Heesen’s 164-foot Project Maia was christened Omaha during its recent launch ceremony at the shipyard in Oss. Omaha is the first of Heesen’s 50-meter steel class vessels, replacing the Dutch builder’s 47-meter steel series.
Using classic-car features for inspiration, Clifford Denn created a bold look on the exterior, with elements like a “Fiskers Whiskers” grille that combines specially designed aft plates and navigation lights. Denn’s use of other features like forward-slanting windows also gives Omaha a muscular profile, while providing protection to the wheelhouse. The multilayered deck structure gives the exterior several privacy zones, while a special nook on the foredeck for the tender opens up the aft section. There are many clever design features that differentiate Omaha from superyachts in its class.
For Omaha’s interior, the owners worked closely with Reymond Langton and Heesen’s in-house engineers to create what they term a “contemporary, calm” look. Others, seeing the light-colored oak and stained walnut combined with clean lines and textured materials, would just call it simple but sophisticated.
The new Heesen’s twin MTU M63 engines will give the yacht a top speed of 15 knots. At 12 knots, it has a range of 3,800 nautical miles. Currently undergoing sea trials in the North Sea, Omaha is scheduled to be delivered to its owners at the end of June. A sister ship, named Project Triton, is now under construction at Heesen.
Irisha, the second recent superyacht launch from Heesen, was just delivered to its owners. The 167-foot all-aluminum vessel has a stunning profile by Harrison Eidsgaard that has been engineered to resemble a fighter jet with an unconventional color scheme. The designers combined a “Snow White” top with a Midnight Blue main deck, finishing with a metallic Pacific Blue hull. In changing sunlight, Irisha’s hull transforms from blue to a dark olive-green. Concealed LED strips trace the lines of its profile at night, flooding the yacht’s glass surfaces with bright light.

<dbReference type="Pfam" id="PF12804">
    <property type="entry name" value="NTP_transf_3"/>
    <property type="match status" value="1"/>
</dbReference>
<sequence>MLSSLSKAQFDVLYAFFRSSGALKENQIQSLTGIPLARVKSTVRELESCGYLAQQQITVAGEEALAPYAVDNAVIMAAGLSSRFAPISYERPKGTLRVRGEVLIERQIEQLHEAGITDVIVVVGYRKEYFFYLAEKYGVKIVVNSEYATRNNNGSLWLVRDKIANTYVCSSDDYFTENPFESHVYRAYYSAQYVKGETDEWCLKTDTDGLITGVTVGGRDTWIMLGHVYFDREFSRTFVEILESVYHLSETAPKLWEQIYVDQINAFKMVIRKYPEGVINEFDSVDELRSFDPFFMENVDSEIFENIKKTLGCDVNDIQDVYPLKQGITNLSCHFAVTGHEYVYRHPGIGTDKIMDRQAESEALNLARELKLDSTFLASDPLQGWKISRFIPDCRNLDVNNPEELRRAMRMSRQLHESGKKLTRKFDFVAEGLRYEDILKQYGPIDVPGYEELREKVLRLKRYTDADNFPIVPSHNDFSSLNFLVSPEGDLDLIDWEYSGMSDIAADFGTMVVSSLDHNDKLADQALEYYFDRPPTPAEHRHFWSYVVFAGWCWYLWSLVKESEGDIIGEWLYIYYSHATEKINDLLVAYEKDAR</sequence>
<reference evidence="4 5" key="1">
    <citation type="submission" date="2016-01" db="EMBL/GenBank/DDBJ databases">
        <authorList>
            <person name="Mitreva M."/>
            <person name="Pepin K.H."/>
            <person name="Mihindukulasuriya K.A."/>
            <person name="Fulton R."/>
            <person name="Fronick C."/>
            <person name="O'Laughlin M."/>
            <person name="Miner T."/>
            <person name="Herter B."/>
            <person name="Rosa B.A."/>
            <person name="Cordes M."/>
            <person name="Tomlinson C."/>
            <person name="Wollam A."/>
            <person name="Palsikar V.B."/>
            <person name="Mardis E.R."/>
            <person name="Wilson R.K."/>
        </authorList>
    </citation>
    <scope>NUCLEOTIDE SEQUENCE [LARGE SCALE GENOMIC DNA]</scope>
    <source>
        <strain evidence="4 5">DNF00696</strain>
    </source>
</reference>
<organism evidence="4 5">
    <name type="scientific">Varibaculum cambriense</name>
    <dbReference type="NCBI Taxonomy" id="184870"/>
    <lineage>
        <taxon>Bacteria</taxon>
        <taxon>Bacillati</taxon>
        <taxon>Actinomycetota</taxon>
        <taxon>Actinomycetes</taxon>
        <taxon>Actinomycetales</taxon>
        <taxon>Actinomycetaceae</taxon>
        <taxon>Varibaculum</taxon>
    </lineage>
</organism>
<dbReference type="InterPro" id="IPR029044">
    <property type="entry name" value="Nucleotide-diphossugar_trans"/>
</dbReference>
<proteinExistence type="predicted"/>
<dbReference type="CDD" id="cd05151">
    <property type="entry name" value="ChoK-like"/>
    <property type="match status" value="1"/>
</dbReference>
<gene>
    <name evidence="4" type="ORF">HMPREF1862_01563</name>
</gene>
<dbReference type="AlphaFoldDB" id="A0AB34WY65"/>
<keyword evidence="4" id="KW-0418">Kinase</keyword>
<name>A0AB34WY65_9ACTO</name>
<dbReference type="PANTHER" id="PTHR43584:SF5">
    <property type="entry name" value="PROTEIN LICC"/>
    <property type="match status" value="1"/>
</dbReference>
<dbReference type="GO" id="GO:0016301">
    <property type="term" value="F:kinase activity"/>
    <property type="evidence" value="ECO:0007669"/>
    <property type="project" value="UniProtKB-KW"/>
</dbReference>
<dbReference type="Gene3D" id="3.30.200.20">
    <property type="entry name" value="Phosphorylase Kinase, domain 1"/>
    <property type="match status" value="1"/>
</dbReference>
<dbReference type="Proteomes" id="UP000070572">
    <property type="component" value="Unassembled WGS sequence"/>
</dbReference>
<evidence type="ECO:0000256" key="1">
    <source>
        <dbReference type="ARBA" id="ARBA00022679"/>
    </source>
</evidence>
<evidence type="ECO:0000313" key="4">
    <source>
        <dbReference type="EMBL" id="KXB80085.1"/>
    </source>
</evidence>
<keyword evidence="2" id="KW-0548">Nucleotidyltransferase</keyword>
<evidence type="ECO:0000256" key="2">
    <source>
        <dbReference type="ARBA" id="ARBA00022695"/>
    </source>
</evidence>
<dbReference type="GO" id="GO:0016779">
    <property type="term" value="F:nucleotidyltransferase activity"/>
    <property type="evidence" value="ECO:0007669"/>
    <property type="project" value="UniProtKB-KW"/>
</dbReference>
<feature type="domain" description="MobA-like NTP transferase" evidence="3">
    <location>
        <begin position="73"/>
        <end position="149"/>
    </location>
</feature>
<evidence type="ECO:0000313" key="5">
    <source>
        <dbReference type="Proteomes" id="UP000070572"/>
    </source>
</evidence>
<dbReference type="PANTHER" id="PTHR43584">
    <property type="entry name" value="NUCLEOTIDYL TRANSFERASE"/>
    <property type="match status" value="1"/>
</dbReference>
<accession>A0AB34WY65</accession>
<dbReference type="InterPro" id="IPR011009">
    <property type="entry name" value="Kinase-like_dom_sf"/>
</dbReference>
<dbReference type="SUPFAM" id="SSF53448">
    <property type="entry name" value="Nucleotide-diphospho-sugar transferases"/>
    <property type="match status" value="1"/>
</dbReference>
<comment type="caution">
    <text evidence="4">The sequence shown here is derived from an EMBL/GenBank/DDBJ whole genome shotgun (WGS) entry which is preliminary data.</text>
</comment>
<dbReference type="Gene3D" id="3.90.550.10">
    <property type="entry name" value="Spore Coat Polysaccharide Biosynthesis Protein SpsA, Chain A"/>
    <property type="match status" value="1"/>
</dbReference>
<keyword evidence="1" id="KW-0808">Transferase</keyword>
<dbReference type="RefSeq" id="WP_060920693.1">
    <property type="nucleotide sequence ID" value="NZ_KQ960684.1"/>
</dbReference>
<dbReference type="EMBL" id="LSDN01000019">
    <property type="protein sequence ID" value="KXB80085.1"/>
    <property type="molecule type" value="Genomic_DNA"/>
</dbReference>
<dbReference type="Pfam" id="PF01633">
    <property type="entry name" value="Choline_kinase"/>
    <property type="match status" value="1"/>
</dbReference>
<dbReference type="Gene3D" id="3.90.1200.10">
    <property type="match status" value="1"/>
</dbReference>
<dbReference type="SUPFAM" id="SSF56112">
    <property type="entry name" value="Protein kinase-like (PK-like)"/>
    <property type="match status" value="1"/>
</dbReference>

The interior is a bit less dramatic, but still beautiful with beige, gray, and blue. Special lighting was developed to draw a guest’s eye to the architectural and design elements in each room by creating different atmospheres, all with the touch of a button. Irisha was also designed to be a spacious, elegant gathering place. The main deck has a formal reception area for large groups, with a protected, aft-deck winter garden connecting to the main interior saloon. The idea is that the inside and outside can be connected with removable glass panels, so guests can enjoy seaside views, even during inclement weather. The 30-foot-long saloon has an “imperial” dining table that seats from 14 to 22 guests. In contrast with the social areas, the owner’s suite forward is a haven, with its own study, balcony with sliding glass doors, and his-and-her walk-in dressing rooms. Custom artwork defines the master suite, and is laced across the yacht, including the main atrium with the yacht’s primary staircase.
Besides its glimmering hull, one of the other attractions of Irisha is that the yacht will be available for charter in the Mediterranean this summer, while making its public debut at the Monaco Yacht Show in September.